Cross-Border Media and Nationalism: Evidence from Serbian Radio in Croatia

American Economic Journal: Applied Economics, July (2014), 6(3): 103-32

34 Pages Posted: 19 Apr 2011 Last revised: 24 Nov 2014

Stefano DellaVigna

University of California, Berkeley; National Bureau of Economic Research (NBER)

Ruben Enikolopov

Institute of Political Economy and Governance; ICREA; Universitat Pompeu Fabra; New Economic School; Barcelona GSE

Vera Mironova

University of Maryland

Maria Petrova

Institute for Political Economy and Governance, Barcelona; Institució Catalana de Recerca i Estudis Avançats - ICREA; Universitat Pompeu Fabra; Barcelona Graduate School of Economics (Barcelona GSE); New Economic School (NES)

Ekaterina Zhuravskaya

Paris School of Economics

Multiple version iconThere are 2 versions of this paper

Date Written: August 13, 2013

Abstract

How do nationalistic media affect animosity between ethnic groups? We consider one of Europe’s deadliest conflicts since WWII: the Serbo-Croatian conflict. We show that, after a decade of peace, cross-border nationalistic Serbian radio triggers ethnic hatred towards Serbs in Croatia. Mostly attracted by non-political content, many Croats listen to Serbian public radio (intended for Serbs in Serbia) whenever signal is available. As a result, the vote for extreme nationalist parties is higher, and ethnically offensive graffiti are more common, in Croatian villages with Serbian radio reception. A laboratory experiment confirms that Serbian radio exposure causes anti-Serbian sentiment among Croats.

Keywords: mass media, persuasion, voting, nationalism, conflict

JEL Classification: J0, D0, H0, D74

Suggested Citation

DellaVigna, Stefano and Enikolopov, Ruben and Mironova, Vera and Petrova, Maria and Zhuravskaya, Ekaterina, Cross-Border Media and Nationalism: Evidence from Serbian Radio in Croatia (August 13, 2013). American Economic Journal: Applied Economics, July (2014), 6(3): 103-32. Available at SSRN: https://ssrn.com/abstract=1808990 or http://dx.doi.org/10.2139/ssrn.1808990

Stefano DellaVigna

University of California, Berkeley ( email )

Economics Department
549 Evans Hall #3880
Berkeley, CA 94720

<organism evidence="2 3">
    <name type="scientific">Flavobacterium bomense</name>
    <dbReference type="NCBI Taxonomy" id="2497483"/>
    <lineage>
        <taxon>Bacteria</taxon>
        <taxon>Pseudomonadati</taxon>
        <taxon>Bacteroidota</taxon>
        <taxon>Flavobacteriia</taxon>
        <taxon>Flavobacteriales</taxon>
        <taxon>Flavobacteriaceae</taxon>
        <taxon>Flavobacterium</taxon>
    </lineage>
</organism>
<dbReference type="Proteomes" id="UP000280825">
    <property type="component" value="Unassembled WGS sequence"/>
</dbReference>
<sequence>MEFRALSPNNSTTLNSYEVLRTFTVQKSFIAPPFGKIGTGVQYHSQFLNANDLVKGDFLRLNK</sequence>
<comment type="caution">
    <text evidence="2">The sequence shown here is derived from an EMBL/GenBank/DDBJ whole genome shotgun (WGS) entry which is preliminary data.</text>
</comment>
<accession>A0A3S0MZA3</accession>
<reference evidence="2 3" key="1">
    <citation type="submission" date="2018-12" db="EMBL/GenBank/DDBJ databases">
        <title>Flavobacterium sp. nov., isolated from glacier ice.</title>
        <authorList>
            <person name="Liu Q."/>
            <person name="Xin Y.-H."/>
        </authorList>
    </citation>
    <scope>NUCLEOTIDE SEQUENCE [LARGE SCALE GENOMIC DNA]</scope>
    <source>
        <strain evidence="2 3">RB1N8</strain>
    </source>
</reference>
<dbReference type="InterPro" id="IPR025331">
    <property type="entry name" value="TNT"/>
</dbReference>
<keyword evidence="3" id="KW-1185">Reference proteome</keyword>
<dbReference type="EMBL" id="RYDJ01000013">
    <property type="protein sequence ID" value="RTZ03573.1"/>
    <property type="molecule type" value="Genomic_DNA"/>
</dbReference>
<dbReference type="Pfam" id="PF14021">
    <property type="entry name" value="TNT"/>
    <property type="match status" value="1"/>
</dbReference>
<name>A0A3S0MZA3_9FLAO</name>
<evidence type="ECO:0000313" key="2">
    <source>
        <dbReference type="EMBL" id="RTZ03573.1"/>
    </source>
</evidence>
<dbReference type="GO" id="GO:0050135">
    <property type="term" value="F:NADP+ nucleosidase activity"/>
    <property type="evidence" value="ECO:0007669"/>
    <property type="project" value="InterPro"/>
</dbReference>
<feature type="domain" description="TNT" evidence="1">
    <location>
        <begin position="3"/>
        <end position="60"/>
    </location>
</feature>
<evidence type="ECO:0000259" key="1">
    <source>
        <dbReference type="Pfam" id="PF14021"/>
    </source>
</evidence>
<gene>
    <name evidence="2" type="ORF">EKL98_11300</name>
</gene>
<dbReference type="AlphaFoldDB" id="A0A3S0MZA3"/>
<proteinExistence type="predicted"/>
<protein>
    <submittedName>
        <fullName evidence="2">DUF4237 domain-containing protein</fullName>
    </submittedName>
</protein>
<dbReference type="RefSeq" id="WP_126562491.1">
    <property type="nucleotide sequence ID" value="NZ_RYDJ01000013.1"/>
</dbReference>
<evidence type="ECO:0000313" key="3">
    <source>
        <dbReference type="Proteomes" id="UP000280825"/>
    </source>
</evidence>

United States
510-643-0715 (Phone)
510-642-6615 (Fax)

HOME PAGE: http://emlab.berkeley.edu/users/sdellavi/

National Bureau of Economic Research (NBER)

1050 Massachusetts Avenue
Cambridge, MA 02138
United States

Ruben Enikolopov (Contact Author)

Institute of Political Economy and Governance ( email )

Ramon Trias Fargas, 25-27
Barcelona, 08005
Spain

ICREA ( email )

Passeig Lluís Companys, 23
Barcelona, 08010
Spain

Universitat Pompeu Fabra ( email )

Ramon Trias Fargas, 25-27
Barcelona, E-08005
Spain

New Economic School ( email )

47 Nakhimovsky Prospekt
Moscow, 117418
Russia

Barcelona GSE ( email )

Ramon Trias Fargas, 25-27
Barcelona, Barcelona 08005
Spain

Vera Mironova

University of Maryland ( email )

College Park
College Park, MD 20742
United States

Maria Petrova

New Economic School (NES) ( email )

47 Nakhimovsky Prospekt
Moscow, 117418
Russia

Institute for Political Economy and Governance, Barcelona ( email )

Ramon Trias Fargas, 25-27
Barcelona, 08005
Spain

Institució Catalana de Recerca i Estudis Avançats - ICREA ( email )

Passeig Lluís Companys, 23
Barcelona, 08010
Spain

Universitat Pompeu Fabra ( email )

Ramon Trias Fargas, 25-27
Barcelona, E-08005
Spain

Barcelona Graduate School of Economics (Barcelona GSE) ( email )

Ramon Trias Fargas, 25-27
Barcelona, Barcelona 08005
Spain

Ekaterina V. Zhuravskaya

Paris School of Economics ( email )

48 Boulevard Jourdan
Paris, 75014 75014
France

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